Restoring App Tabs in Firefox

A simple solution to restoring App Tabs with the Firefox session store

Solution to disappearing App Tabs in Firefox

If you use App Tabs in Firefox you’ll know how frustrating it is when you get to your PC in the morning, open up the browser and find they have all disappeared. This is due to a badly thought-out bit of programming and there doesn’t seem to be a direct solution. That’s why I have created my own little bit of code to fix it.

Firefox App Tabs and the Session Store

The problem is that Firefox app tabs are stored in the session data. Session data is a system file which records a snapshot of which tabs you have open when Firefox is closed. The upshot of this is that if you open another Firefox window – or if a webpage opens a popup window without you knowing it – and if that window is the last one you close, then Firefox will see that there are no tabs open in that Window and overwrite your old session data with the programmatic equivalent of ‘no tabs open’.

I have webmail, calendar, CRM and social media tabs open as App Tabs in Firefox and don’t want to have to recreate those each time Firefox gets confused. So I devised a simple solution:

How to backup and restore Firefox App Tabs

First, create your backup. You will need to repeat this any time you want to change your Firefox App Tabs.

  1. Close all Firefox windows except the one with your App tabs
  2. In Firefox open your App tabs and make sure each is on the page you want to start at each time.
  3. Close Firefox
  4. Go to the directory where your Firefox session store is located. ThisĀ article tells you how to locate it
  5. Find the file called sessionstore.js
  6. Make a copy of the file (using regular copy and paste)
  7. Rename the file to something meaningful. I call it sessionstore-with-tabs.js

Now, anytime you need to restore your Firefox App tabs you can copy the good session store over the new one:

  1. Make sure all Firefox windows are closed
  2. Go to the directory where the Firefox session store is located (see step 4, above)
  3. Delete sessionstore.js
  4. Make a copy of sessionstore-with-tabs.js (or whatever you chose to call your backup) and rename it to sessionstore.js

When you open Firefox you will now find that your app tabs are all exactly as you saved them.

Using a batch file to automate restoring Firefox App Tabs

If those four steps sound like more trouble than just typing in the URLs and recreating the app tabs by hand, then you’re going to be pleased to hear that it can be automated.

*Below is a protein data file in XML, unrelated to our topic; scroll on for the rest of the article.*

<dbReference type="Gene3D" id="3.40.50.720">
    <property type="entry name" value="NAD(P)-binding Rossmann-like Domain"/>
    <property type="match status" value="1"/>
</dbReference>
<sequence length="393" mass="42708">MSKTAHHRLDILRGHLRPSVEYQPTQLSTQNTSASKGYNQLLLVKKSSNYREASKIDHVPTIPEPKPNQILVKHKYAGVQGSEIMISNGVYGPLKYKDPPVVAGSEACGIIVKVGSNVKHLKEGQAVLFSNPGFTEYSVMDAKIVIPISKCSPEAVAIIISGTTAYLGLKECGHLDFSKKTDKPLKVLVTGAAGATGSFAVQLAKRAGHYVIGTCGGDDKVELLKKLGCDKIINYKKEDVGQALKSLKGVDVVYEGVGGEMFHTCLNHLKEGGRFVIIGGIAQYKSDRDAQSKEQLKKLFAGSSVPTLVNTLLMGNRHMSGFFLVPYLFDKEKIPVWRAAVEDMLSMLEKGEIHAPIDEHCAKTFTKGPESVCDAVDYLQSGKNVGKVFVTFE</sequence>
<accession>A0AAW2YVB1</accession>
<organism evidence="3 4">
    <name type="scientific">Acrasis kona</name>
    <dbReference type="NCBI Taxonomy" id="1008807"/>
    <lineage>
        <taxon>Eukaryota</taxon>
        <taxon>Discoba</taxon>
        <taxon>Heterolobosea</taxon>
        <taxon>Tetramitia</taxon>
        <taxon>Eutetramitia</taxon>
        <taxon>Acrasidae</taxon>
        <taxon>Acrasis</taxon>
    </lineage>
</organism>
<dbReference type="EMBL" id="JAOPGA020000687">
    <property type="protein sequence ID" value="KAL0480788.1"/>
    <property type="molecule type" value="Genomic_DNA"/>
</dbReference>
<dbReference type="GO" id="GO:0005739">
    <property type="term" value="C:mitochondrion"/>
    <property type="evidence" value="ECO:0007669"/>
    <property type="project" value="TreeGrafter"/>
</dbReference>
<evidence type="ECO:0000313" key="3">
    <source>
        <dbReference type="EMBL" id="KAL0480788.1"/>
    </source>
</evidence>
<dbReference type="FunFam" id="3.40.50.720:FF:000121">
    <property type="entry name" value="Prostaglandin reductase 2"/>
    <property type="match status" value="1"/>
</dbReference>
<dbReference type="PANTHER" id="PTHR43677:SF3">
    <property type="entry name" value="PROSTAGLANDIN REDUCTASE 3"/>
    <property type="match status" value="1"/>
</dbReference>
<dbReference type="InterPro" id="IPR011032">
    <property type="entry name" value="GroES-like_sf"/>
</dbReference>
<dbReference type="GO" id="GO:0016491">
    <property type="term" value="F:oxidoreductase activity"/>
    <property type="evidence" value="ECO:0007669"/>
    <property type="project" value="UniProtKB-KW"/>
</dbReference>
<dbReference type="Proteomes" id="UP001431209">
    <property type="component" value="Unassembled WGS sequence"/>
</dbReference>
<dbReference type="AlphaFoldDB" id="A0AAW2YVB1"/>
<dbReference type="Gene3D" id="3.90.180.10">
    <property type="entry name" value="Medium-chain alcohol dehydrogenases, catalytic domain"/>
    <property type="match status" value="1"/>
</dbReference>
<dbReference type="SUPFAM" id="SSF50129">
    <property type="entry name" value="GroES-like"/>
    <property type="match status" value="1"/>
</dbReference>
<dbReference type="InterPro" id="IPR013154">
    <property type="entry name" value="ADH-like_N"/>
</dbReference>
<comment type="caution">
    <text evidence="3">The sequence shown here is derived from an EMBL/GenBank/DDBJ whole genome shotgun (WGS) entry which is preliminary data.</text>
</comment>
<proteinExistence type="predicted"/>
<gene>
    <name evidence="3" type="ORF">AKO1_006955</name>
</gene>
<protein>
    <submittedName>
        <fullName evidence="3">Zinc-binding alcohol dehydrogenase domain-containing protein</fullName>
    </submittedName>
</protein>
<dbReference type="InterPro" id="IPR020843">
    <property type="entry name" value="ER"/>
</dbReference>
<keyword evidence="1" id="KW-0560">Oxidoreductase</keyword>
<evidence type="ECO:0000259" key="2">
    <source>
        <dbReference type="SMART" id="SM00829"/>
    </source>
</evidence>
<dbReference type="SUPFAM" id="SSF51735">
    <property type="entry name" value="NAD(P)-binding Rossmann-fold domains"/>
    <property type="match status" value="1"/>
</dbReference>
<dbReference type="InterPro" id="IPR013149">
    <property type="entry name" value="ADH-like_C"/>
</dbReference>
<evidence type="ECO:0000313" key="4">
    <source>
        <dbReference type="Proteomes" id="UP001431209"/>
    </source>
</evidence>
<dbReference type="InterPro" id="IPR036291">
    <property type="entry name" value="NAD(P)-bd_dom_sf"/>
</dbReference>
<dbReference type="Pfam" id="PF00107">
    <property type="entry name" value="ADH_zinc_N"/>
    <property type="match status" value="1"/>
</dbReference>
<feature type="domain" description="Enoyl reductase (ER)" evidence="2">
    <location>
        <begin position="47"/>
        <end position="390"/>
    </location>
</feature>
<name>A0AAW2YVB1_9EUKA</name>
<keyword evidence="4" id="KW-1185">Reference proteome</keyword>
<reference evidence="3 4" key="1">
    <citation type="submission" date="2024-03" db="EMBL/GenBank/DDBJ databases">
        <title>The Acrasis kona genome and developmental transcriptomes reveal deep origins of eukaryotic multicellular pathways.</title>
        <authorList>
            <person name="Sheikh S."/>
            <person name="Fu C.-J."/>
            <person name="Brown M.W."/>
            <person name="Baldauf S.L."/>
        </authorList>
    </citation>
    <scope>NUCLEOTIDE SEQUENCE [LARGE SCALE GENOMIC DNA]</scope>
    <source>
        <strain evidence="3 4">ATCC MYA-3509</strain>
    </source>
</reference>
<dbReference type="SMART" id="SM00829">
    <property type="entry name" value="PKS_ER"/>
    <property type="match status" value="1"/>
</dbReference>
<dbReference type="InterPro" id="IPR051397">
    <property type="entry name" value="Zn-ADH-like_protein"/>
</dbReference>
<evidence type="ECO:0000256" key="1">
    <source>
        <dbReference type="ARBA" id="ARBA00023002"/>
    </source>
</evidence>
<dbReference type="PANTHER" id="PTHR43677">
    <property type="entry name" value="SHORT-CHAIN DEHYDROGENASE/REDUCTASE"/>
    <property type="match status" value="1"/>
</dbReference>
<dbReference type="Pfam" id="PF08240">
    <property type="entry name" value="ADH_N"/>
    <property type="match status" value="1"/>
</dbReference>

If you’re not familiar with batch files then you may want to do some background reading before trying this. Not that it’s risky, just that I don’t want to be providing support if you don’t understand what you’re doing!

The goal here is to have an option on the start menu which restores all the Firefox App Tabs in an instant. The way to do this is to create a batch file which does the copying and renaming, and create a shortcut to that on the start menu.

  1. Find a suitable directory for storing the batch file. I use ‘my documentsbatch files’
  2. Get the full path to the directory with sessionstore.js
  3. Create a batch file with this line in it:copy “C:UsersPhilipAppDataRoamingMozillaFirefoxProfilesl6n8dhff.defaultsessionstore-with-tabs.js” “C:UsersPhilipAppDataRoamingMozillaFirefoxProfilesl6n8dhff.defaultsessionstore.js”

    You will need to replace the bits in red with your file path from step 2.

  4. Go to the directory where you stored the batch file and create a shortcut (right-click on the file and look for the option)
  5. If you wish, you can edit the properties of the shortcut to change its name (eg. ‘Restore Firefox Tabs’) and its icon
  6. Using your mouse, drag the shortcut to the Start Menu and pin it in the position where you want it.

In conclusion

This approach has worked well for me – hope you benefit from it too. If so, please leave a comment!

If you want to, you could also create a batch file that backs-up the session file – useful if you change it often. It might also be smart to put some code into the batch file that prompts you to close Firefox before continuing – or maybe even checks that Firefox isn’t already running. But that’s certainly beyond the scope of this post!

 

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